Tuesday, April 28, 2015

Lessons Learned from Rock Climbing



I remember the first time I went rock climbing...I really didn't know what I was getting into. My girlfriend was dating a climber, and she wanted me to go with her on her first climb. Why not? It seemed like a good way to spend a summer Saturday.

Climbing up the rock face was easy, easier then I thought it would be. My entire focus was on looking up, on listening to my guide as he directed me to my next hand or foothold. I had a guide and I was roped up, so even if I fell, I would be caught.


Reaching the top of the cliff was a triumph. I'd made it. Top of the world. I was a little wobbly from the climb but exhilarated by the height, by the experience. We rested.

Too soon it was time to go back down, and we had to move quickly. There was a storm moving in, and by the look of the black char on the nearby rock ridge, lightening strikes were common.


My guide hooked me back into my harness and then I realized exactly what he expected me to do next. I was supposed to step backwards – over the edge of the cliff and walk down, perpendicular, to the wall. I froze. Step backwards? Over the cliff? Walk perpendicular to the wall? Seriously? Did I mention I have a fear of falling? Sure I was harnessed, but seriously? 

My guide was great; he didn’t get angry or short with me. He gently talked me through my fear. I called “on belay,” and stepped over the cliff, one step at a time.

Once I’d cleared the edge, secure in my harness, and standing on the cliff wall I began to walk down. Halfway down my guide called out for me to let go and just fall. “I’ve got you,” he said.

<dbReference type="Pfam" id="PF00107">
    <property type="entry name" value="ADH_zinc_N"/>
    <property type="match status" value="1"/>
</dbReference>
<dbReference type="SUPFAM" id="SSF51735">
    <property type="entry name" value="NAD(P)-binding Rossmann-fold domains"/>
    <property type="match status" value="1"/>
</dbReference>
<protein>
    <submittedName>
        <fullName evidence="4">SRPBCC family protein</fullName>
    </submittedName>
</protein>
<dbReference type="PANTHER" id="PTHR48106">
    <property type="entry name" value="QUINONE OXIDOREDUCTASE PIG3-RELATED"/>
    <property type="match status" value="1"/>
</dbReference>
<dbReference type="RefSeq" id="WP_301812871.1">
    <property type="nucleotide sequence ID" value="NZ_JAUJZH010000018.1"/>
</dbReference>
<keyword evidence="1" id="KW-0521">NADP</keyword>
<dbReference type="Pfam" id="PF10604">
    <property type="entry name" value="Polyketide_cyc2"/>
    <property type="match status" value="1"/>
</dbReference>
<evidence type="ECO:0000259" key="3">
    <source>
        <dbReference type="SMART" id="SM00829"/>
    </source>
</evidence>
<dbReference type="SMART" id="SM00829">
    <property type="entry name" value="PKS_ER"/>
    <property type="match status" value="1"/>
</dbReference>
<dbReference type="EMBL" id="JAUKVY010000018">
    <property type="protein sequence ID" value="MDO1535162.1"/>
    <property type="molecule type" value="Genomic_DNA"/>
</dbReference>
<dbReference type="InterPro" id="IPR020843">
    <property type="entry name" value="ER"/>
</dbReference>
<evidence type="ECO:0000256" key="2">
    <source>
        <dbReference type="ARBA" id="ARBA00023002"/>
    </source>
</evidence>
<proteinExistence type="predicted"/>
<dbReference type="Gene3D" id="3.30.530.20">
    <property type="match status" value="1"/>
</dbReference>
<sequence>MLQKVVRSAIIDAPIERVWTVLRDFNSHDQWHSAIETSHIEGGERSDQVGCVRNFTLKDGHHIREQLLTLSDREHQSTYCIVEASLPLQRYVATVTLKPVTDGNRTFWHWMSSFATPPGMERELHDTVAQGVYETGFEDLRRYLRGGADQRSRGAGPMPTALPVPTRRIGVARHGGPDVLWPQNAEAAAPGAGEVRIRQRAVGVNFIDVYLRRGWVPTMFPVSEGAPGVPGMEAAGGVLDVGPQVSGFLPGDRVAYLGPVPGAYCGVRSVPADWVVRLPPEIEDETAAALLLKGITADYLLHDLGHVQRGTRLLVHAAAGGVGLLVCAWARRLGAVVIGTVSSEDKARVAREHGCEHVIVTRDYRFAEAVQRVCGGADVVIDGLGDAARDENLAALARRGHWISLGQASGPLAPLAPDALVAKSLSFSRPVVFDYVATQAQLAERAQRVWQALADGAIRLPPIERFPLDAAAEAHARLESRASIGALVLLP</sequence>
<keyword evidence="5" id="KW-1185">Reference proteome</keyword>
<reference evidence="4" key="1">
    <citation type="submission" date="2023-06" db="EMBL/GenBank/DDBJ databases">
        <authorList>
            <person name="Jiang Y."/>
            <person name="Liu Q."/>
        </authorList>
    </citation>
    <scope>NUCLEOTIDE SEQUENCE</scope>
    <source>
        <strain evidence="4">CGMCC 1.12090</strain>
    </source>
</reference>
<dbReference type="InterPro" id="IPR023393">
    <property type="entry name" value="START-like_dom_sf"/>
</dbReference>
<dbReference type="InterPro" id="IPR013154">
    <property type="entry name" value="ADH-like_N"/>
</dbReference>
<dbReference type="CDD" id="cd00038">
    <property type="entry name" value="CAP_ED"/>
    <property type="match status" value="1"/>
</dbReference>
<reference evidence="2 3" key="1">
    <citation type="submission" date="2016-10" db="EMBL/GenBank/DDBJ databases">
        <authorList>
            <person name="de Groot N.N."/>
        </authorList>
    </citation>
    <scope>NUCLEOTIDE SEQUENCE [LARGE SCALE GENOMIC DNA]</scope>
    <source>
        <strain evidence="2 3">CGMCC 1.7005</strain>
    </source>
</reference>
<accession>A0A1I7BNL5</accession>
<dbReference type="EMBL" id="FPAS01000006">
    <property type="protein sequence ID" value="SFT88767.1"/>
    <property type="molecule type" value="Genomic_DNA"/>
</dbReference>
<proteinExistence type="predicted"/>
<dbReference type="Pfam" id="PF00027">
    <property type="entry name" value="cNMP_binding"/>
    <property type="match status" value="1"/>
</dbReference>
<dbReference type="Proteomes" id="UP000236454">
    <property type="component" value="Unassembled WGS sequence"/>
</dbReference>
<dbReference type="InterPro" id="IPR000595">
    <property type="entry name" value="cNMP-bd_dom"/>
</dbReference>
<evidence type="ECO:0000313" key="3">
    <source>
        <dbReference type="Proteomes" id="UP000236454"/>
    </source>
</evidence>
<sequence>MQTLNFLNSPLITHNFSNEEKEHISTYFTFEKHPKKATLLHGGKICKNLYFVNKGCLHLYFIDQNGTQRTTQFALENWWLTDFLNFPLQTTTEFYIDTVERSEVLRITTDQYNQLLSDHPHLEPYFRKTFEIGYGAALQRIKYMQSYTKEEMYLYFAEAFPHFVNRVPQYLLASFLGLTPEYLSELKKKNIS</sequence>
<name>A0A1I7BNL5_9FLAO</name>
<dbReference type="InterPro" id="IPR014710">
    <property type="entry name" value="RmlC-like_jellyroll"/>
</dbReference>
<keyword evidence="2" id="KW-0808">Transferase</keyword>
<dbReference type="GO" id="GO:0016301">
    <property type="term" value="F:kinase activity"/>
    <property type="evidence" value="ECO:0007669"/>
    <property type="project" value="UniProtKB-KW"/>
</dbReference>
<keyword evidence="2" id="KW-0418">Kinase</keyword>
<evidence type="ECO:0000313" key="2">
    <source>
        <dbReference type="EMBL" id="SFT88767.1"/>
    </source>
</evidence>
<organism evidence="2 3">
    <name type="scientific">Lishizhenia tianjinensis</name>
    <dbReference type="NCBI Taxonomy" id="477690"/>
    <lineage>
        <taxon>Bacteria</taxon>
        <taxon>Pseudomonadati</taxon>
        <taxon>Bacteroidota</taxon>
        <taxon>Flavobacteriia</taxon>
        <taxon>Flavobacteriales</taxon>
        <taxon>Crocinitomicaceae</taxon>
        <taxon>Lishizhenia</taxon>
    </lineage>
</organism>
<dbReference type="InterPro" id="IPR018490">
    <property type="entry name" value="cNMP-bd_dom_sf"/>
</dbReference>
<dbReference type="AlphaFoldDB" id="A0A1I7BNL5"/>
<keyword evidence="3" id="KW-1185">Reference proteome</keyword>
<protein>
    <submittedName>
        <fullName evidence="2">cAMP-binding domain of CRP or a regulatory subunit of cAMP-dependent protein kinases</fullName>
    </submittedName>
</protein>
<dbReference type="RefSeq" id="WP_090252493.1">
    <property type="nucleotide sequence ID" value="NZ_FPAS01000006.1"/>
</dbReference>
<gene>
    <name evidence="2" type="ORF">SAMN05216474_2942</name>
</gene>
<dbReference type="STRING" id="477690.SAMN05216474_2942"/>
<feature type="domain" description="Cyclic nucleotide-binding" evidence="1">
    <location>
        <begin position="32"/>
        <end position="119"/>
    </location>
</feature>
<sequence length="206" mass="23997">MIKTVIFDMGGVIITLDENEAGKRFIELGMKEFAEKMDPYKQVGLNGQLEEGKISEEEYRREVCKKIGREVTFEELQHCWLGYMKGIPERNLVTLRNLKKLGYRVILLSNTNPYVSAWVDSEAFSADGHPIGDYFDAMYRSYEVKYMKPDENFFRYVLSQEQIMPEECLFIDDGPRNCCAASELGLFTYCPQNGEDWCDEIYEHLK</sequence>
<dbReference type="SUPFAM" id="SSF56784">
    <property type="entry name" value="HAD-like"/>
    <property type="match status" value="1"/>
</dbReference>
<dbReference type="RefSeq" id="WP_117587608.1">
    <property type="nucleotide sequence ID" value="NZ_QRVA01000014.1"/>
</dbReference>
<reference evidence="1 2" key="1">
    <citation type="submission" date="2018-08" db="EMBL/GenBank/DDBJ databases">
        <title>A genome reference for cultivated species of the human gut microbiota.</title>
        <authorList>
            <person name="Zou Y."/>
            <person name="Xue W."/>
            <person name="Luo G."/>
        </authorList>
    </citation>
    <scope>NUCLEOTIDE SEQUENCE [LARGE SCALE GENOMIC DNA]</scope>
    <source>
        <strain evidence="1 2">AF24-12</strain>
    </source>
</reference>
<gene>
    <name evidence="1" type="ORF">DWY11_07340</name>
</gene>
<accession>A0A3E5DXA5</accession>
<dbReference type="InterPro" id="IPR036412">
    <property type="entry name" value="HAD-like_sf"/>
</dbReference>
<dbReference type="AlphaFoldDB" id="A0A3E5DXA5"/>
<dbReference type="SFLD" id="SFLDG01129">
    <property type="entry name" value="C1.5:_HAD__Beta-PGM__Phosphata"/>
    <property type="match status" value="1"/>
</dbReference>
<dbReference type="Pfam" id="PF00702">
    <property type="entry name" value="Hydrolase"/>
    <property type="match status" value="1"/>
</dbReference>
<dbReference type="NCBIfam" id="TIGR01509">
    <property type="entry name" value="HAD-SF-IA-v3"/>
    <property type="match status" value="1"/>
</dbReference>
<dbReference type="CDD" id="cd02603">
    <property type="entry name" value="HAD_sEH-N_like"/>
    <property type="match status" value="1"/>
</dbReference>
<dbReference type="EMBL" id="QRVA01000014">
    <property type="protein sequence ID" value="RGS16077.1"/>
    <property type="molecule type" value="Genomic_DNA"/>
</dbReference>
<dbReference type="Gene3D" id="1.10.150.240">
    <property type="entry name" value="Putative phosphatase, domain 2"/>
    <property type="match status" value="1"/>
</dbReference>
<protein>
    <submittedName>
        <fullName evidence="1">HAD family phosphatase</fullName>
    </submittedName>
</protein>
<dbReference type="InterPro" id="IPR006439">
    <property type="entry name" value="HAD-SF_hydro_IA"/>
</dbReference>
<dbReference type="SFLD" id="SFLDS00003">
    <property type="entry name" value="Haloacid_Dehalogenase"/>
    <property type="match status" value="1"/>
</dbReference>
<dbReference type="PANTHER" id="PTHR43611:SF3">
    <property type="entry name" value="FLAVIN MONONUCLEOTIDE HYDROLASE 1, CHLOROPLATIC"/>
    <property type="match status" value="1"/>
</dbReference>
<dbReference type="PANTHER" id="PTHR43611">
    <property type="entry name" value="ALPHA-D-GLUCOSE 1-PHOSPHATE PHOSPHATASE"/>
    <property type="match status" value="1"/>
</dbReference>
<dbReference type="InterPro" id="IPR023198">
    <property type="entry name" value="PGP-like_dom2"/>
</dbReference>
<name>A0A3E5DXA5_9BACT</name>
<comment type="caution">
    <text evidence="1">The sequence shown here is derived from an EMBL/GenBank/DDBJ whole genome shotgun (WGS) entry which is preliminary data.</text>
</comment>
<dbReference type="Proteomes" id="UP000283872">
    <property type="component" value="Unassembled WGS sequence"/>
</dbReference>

So I did. Let go. 

The harness, the rope, held me in the air and I was lowered to the ground.

I’ve been thinking a lot, about letting go, about the kind of courage it takes to let go…especially if you don’t know what is going to happen when you do. Let go. Recalling my rock climbing experience is useful as a reminder of how letting go can work.

Lessons Learned:
Letting go is scary. Get a good guide. Someone who knows what they’re doing, someone you trust, someone who will catch you if you fall. Trust yourself; trust your guide, and your preparations. You may fall, you may even get banged up (a little)…but you’ll survive and you’ll have a story to tell.

Reaching your goal (top of the mountain) is obtainable, even easy, if you trust your guide, keep your eye on the goal, and are prepared.


Have a dream, believe the dream, receive the dream.

Wouldn’t you rather risk a fall, risk it all, to live life to the fullest?










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